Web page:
The Process Of Lighting Design

Until 1973, daylighting was considered part of architectural design, not part of lighting design. Since an artificial lighting system had to be installed anyway, the practice was to ignore daylight, even to the extent of shutting it out completely. However, when the energy crisis hit in the mid-1970s, the extensive use of electrical energy in nonresidential buildings for lighting drove designers to integrate the cheapest, most abundant, and in many ways most desirable form of lighting, daylighting.

In an interview with Architectural Lighting in March 2001 (p. 22), lighting designer and architect William Lam stated:

Lighting design is about design and not engineering. Fixture selection and calculations should be the last thing you do. ... You have to understand about light and the physics of it, but mainly it's about having a vision. Lighting is applied perception psychology. . . . You have to understand the principles in relation to what makes something appear bright or dark, cheerful or gloomy—what makes a good or great luminous environment. It's not enough to have enough light and to avoid glare. Every room should be a positive experience for the activity with all elements of the space integrated.

The best lighting designs blend seamlessly into an overall interior design. Differences inherent in the objectives of the interior designer and the electrical engineer often lead to difficulties in achieving this goal. These differences have their roots in the training and functions associated with each profession.

The interior designer is trained to focus on aesthetics, to combine form with function, and to strive for an interior space that supports the client's image and facilitates the client's work process. Often, the electrical engineer's perspective may conflict with a design concept. Focused on technical issues, the electrical engineer's designs accentuate flexibility and efficiency. By standardizing lighting, fixture type, and fixture placement, and by minimizing the number of different light sources, the engineer promotes energy conservation and maintenance simplicity while providing enough light for the tasks at hand.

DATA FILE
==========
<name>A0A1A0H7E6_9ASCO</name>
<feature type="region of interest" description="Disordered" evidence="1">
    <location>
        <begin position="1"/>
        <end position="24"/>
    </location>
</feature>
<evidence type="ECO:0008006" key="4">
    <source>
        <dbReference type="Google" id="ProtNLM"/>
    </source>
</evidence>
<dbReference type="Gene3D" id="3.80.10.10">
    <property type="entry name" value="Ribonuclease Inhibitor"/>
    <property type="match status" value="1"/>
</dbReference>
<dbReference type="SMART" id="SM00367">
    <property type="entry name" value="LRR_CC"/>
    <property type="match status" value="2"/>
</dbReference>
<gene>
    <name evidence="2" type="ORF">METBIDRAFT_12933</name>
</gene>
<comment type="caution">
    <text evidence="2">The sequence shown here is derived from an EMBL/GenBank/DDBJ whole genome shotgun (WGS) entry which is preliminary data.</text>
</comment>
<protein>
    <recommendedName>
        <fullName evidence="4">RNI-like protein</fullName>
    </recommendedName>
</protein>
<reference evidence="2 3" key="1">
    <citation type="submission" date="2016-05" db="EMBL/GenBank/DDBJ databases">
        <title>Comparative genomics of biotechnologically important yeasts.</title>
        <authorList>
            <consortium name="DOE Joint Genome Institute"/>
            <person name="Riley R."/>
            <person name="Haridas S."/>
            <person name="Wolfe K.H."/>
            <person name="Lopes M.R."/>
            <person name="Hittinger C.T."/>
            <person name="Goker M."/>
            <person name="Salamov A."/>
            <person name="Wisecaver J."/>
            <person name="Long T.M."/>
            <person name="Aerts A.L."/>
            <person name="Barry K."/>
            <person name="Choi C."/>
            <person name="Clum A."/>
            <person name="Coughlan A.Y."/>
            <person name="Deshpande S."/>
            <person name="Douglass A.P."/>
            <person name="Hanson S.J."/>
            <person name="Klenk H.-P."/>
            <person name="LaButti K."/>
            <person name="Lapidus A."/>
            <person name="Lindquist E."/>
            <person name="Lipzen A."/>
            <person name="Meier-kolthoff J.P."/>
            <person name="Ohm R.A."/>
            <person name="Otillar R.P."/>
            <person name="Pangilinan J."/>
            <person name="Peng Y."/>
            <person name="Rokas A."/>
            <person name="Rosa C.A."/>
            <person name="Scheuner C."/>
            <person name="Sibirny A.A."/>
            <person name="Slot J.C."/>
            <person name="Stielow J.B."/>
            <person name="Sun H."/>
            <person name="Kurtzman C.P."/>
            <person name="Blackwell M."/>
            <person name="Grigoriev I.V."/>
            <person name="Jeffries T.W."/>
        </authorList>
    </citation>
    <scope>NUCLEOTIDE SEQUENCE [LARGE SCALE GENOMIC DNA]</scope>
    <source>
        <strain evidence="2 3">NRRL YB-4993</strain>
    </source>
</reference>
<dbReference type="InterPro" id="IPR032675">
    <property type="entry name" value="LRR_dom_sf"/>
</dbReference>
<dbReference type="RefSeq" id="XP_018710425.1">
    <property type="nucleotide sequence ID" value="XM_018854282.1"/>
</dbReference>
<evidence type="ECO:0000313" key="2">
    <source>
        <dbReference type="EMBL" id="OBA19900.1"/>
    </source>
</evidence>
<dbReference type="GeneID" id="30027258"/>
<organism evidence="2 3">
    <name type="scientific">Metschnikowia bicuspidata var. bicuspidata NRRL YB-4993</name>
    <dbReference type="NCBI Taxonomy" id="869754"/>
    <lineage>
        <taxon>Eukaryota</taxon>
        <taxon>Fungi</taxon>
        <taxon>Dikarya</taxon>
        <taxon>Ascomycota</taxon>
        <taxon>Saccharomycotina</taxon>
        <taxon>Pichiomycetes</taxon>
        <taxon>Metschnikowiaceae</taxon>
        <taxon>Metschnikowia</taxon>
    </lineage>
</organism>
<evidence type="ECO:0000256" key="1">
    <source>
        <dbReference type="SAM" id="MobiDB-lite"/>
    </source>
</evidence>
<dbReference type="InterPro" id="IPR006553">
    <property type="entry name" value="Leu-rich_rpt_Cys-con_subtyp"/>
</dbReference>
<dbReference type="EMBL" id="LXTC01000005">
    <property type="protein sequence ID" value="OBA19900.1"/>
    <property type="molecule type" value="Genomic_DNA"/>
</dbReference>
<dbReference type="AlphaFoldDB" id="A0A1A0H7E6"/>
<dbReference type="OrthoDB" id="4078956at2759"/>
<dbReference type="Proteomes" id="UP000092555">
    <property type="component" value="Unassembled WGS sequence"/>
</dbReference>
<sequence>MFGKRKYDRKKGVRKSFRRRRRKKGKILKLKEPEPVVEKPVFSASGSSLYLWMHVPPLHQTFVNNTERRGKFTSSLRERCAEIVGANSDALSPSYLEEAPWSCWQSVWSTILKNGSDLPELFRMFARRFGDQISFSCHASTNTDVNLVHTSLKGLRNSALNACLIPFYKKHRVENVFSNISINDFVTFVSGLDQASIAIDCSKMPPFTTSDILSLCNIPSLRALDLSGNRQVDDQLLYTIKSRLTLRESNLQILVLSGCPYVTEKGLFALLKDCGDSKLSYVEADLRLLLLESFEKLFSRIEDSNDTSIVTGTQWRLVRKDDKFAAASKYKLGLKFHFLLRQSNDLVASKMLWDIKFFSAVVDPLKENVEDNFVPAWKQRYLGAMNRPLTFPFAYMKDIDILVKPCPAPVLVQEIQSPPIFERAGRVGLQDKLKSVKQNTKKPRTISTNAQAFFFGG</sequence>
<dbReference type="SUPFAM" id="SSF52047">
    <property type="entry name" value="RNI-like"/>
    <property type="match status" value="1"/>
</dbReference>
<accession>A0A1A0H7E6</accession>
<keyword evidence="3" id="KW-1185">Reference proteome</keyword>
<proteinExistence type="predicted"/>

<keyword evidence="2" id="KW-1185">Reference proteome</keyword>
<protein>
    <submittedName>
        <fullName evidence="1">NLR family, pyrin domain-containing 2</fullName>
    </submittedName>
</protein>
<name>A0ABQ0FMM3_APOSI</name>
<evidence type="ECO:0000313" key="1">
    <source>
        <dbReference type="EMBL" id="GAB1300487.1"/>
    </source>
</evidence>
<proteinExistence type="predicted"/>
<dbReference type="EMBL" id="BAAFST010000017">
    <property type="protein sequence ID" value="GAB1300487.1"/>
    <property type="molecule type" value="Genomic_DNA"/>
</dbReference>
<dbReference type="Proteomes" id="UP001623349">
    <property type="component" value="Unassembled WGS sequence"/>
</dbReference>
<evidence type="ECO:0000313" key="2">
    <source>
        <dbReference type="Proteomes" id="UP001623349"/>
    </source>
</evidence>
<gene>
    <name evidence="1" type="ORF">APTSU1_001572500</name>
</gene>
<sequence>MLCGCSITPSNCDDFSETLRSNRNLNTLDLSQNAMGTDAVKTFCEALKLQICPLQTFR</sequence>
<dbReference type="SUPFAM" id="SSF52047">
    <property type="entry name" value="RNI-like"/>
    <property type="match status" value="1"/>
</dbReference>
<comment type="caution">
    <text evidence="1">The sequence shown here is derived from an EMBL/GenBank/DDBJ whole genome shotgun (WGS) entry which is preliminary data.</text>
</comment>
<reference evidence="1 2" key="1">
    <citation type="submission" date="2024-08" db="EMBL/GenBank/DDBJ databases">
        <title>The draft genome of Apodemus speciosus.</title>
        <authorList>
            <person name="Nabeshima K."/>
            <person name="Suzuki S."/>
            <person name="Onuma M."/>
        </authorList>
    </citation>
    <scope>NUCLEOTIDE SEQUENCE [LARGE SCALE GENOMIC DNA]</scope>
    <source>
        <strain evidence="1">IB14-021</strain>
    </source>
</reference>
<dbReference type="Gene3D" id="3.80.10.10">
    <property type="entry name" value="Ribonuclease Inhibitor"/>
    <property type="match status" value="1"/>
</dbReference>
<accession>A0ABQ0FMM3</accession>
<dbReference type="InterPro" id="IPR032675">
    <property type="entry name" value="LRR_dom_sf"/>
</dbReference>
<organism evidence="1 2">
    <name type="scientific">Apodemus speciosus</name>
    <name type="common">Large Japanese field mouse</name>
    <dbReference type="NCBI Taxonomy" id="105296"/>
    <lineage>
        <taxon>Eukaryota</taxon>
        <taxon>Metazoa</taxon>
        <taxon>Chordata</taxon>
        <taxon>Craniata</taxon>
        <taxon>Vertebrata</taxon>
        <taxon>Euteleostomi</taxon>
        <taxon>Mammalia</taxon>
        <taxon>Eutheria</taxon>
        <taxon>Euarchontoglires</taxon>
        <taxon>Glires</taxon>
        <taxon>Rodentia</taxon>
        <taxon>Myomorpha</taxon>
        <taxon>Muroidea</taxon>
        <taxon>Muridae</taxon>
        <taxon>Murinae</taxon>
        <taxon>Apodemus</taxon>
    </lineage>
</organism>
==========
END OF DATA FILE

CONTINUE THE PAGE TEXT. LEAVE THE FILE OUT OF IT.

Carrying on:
The designer and the engineer often have differing perspectives on their relationship with their client, and this can widen the gap between their approaches. The designer typically works with the client's executive management team to blend business objectives, work processes, and corporate image. The engineer might never meet this team, and frequently works with the facility manager, who may also be one of the interior designer's contacts. Facility managers are looking for a lighting scheme that is flexible, efficient, and low maintenance. A third client group is the users, including employees, whose needs focus on comfort and productivity. Unless the interior designer and the electrical engineer understand the needs of these three distinct client groups, they won't be able to work together effectively. When the interior designer and electrical engineer work well together, they help the client recognize and prioritize each client group's objectives, and achieve a design that integrates each discipline's strengths and meets the client's overall needs of all three groups—client, facility manager, and those who will use the space.

Professional lighting designers can help bridge the gap between the interior designer and the electrical engineer. With expertise in the technical aspects of lighting and strong resources in the aesthetic and functional aspects of lighting design, the lighting designer is able to see both perspectives. Add to this extensive knowledge of the fixtures available on the market and the ability to speak the electrician's language, and the lighting designer becomes an invaluable asset to the architect and interior designer.